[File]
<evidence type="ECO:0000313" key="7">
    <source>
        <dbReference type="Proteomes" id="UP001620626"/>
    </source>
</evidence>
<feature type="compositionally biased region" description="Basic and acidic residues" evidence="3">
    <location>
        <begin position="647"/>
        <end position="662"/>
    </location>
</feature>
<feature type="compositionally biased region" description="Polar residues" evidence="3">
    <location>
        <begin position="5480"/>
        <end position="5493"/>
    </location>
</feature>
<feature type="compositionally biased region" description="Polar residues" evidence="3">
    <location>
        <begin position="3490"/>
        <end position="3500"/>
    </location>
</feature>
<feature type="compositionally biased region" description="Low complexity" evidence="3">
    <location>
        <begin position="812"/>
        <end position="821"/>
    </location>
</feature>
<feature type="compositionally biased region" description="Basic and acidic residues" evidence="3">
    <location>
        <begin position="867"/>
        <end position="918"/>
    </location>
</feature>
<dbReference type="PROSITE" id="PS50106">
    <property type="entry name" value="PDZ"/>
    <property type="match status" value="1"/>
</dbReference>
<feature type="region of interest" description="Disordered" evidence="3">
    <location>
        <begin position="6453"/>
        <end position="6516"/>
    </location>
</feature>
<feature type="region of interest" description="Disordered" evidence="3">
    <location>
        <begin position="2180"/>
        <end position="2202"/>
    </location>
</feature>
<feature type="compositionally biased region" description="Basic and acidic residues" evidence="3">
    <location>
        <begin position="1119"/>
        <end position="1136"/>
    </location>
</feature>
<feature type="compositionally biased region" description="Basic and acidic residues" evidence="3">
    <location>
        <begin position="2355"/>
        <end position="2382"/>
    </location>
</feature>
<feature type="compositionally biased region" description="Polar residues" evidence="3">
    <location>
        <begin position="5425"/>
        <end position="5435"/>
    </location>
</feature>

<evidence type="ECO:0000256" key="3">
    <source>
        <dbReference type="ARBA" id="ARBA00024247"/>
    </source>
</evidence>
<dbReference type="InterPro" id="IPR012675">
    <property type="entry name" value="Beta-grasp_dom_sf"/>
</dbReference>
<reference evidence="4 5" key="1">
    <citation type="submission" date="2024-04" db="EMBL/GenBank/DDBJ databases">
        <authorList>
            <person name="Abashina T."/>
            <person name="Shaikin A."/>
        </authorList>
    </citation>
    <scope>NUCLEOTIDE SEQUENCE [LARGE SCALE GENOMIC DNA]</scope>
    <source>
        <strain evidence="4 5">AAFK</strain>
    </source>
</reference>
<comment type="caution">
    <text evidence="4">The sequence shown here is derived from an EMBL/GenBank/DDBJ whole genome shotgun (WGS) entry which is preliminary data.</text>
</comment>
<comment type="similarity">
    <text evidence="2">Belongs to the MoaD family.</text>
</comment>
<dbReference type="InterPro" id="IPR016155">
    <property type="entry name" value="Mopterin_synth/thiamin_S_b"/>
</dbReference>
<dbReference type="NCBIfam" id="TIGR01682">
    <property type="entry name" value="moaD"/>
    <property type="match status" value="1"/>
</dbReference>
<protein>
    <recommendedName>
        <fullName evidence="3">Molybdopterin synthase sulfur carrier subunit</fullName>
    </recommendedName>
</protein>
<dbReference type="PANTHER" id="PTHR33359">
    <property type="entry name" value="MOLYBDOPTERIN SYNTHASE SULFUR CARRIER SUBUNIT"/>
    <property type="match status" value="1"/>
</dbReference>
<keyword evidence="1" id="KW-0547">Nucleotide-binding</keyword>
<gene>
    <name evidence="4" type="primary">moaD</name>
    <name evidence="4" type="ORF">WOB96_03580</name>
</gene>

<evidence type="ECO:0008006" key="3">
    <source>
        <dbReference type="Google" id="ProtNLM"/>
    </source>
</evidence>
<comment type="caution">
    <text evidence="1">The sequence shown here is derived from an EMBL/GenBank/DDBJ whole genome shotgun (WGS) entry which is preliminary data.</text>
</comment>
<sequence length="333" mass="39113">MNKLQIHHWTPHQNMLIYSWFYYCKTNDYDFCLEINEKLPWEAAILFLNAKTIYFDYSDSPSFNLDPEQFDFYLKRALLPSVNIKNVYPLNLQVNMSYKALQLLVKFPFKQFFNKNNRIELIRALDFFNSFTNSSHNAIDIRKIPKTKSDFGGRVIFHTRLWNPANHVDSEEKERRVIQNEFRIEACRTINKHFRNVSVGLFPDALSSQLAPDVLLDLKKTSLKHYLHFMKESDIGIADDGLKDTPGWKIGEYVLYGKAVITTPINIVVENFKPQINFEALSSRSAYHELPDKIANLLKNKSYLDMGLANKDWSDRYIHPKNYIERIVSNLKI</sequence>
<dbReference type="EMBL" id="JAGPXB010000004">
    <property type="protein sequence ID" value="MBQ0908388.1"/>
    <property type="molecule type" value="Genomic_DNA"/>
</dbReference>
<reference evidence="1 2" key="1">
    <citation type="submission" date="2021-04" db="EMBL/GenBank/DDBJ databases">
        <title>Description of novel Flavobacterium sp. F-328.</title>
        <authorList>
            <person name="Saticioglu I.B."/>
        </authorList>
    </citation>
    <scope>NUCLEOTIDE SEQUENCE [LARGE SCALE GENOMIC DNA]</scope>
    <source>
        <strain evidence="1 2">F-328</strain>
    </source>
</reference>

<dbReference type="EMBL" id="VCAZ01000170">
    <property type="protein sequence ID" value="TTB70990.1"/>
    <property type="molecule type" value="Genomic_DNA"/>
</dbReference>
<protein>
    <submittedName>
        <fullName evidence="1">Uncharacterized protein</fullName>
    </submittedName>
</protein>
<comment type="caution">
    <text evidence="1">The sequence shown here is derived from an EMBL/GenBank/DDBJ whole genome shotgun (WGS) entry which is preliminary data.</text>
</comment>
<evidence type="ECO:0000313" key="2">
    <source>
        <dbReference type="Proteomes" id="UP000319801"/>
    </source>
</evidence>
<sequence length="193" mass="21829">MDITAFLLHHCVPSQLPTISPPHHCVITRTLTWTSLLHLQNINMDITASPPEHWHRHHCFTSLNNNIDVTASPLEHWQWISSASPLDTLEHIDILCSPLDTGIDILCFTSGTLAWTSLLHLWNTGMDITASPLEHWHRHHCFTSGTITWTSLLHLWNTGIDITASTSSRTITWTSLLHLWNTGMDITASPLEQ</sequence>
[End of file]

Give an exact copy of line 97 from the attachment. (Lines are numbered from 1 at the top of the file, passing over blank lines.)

    <property type="entry name" value="Mopterin_synth/thiamin_S_b"/>